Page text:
Background and design of the controlled cannabis supply chain experiment
The experiment is intended to show whether changes can be made to the current policy of toleration for cannabis and hashish. At present, it is illegal to produce cannabis or supply it to coffeeshops, but the government tolerates its sale. Legislation to allow the experiment came into effect on 1 July 2020. The preparatory phase of the experiment is currently ongoing.
Background and aim of the experiment
There are 570 coffeeshops in the Netherlands, in 102 different municipalities. The government tolerates the sale of cannabis to consumers in these coffeeshops, but there is no toleration policy for the production of cannabis or for the supply of cannabis to coffeeshops. Both are illegal. Public opinion is increasingly urging the government to address the problems caused by the toleration policy. Considering this, the aim of the experiment is to examine whether and how it is possible for growers to legally supply quality-controlled cannabis or hashish to coffeeshops.
The policy of tolerating the sale of cannabis in coffeeshops was introduced in the 1970s to separate the markets for soft and hard drugs. But this separation also caused problems. Public opinion is increasingly urging the government to address the problems caused by the toleration policy. Mayors, in particular, state that the policy has caused problems in their municipalities, for example in relation to public order, public health and crime that undermines society.
That is why the former government’s coalition agreement promised to carry out a small-scale experiment. The current government’s coalition agreed to continue the experiment in the coming years and broaden its scope. This experiment will take place in ten Dutch municipalities. The municipality of Amsterdam is currently deciding with which part of the city they will participate in the experiment. With the establishment of the experiment, the government wants to determine whether it is possible to regulate a quality-controlled supply of cannabis to coffeeshops. It also wants to study the effects of a regulated supply chain on public order, crime-fighting and public health.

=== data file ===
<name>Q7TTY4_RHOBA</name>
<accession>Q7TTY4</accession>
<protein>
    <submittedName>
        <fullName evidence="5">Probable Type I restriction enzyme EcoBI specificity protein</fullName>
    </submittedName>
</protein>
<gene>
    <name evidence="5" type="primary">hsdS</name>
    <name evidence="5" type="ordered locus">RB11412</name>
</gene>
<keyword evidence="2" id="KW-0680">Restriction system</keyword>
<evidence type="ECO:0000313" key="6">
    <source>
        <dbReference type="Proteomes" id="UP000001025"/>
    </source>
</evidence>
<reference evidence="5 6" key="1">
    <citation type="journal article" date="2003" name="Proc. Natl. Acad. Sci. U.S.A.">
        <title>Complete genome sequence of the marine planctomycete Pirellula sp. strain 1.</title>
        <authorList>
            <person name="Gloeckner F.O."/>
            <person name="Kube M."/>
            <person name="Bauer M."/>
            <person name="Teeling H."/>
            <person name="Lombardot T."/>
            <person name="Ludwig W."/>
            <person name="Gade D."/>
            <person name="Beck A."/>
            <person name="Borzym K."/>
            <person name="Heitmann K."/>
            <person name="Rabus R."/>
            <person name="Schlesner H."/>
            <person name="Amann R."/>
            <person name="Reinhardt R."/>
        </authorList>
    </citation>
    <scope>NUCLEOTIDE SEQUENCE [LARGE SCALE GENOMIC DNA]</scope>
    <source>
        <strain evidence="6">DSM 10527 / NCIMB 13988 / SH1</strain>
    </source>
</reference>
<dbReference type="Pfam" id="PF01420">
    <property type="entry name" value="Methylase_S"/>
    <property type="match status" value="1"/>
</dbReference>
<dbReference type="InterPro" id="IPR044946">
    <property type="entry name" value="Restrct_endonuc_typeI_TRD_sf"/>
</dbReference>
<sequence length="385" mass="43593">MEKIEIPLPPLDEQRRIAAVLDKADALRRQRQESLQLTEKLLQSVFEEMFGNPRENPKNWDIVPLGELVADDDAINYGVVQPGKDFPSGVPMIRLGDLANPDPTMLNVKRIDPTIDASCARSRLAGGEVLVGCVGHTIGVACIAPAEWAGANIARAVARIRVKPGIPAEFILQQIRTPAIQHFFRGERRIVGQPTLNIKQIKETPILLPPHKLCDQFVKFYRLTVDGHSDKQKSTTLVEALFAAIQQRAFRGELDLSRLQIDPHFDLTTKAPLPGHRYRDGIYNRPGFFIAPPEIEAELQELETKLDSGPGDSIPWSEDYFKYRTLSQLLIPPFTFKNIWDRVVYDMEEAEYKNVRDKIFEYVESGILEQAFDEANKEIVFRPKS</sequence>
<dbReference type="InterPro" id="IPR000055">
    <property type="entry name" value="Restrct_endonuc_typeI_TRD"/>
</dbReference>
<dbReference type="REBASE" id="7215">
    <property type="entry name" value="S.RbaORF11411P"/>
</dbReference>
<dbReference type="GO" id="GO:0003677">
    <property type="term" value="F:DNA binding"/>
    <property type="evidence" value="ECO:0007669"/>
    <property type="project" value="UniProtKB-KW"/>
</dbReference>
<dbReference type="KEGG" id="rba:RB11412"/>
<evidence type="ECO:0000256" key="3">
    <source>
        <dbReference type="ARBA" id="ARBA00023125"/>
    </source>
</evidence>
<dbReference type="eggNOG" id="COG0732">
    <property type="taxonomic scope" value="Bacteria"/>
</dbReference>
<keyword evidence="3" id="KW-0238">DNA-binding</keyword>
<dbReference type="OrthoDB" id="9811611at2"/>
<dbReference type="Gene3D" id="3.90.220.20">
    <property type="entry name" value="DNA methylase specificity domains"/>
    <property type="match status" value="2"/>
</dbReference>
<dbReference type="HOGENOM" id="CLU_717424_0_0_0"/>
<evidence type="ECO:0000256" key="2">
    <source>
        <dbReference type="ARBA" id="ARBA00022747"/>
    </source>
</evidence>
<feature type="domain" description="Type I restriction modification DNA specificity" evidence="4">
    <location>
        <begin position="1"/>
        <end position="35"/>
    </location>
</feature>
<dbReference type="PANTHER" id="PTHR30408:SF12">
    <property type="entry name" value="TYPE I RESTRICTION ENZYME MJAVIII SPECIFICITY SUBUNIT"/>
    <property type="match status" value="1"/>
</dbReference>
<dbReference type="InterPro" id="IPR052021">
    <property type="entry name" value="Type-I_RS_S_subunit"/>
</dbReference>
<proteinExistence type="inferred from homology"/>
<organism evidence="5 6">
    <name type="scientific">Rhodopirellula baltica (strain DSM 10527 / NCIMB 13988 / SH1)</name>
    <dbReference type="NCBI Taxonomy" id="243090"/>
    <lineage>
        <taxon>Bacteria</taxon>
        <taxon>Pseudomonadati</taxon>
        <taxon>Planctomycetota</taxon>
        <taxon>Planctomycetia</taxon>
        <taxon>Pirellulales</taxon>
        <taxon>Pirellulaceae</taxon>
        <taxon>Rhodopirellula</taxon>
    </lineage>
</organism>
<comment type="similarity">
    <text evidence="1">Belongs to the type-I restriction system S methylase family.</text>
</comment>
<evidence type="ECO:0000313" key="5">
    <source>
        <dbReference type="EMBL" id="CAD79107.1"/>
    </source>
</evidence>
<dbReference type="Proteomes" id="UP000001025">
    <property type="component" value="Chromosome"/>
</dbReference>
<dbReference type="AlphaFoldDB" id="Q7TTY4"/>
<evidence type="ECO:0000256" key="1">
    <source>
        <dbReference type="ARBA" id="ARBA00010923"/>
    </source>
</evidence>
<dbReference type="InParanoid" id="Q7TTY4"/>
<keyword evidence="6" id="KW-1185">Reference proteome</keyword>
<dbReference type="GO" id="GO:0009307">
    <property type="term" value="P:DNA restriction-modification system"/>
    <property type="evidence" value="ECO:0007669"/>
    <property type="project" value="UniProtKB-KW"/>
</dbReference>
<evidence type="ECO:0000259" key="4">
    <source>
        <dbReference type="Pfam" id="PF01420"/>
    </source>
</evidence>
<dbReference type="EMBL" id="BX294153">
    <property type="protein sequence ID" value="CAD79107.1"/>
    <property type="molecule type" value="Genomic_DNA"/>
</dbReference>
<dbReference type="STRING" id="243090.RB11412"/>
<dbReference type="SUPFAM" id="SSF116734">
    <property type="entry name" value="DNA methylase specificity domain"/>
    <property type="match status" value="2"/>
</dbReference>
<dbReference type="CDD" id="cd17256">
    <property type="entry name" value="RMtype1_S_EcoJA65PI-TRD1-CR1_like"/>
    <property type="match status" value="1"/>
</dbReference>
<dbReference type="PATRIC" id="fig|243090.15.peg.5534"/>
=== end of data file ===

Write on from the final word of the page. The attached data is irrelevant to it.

Aim of the experiment
The aim of the experiment is to analyze whether and how it is possible to decriminalise the supply of quality-controlled cannabis to coffeeshops by growers. Decriminalisation means changing the law so that it is no longer a criminal offence to grow, distribute or sell cannabis within the framework of the experiment. The government also wants to examine the effects of the experiment on drug related problems experienced by certain municipalities, for example in terms of crime and public health.
Design of the experiment
During the experiment, coffeeshops in the ten participating municipalities will sell regulated, quality-controlled cannabis. The cannabis will be produced by no more than ten growers, appointed after a tight selection process.
The selected growers and the coffeeshops will discuss what varieties of cannabis will be grown. For more information on the design of the experiment, see the booklet ‘Experiment with a controlled supply of cannabis to coffeeshops’.
The experiment will consist of five phases:
- a preparatory phase;
- a start-up phase;
- a transitional phase;
- the experimental phase (including evaluation); and
- a completion phase.
This will ensure a gradual transition from the current situation to the experiment. The government will decide on the future policy regarding coffeeshops and the cannabis supply chain. The new legislation prescribes the rules and procedure of the experiment will be into application during the entire experiment. For more information on the four phases see the booklet ‘Rules for the experiment with a controlled supply of cannabis to coffeeshops’.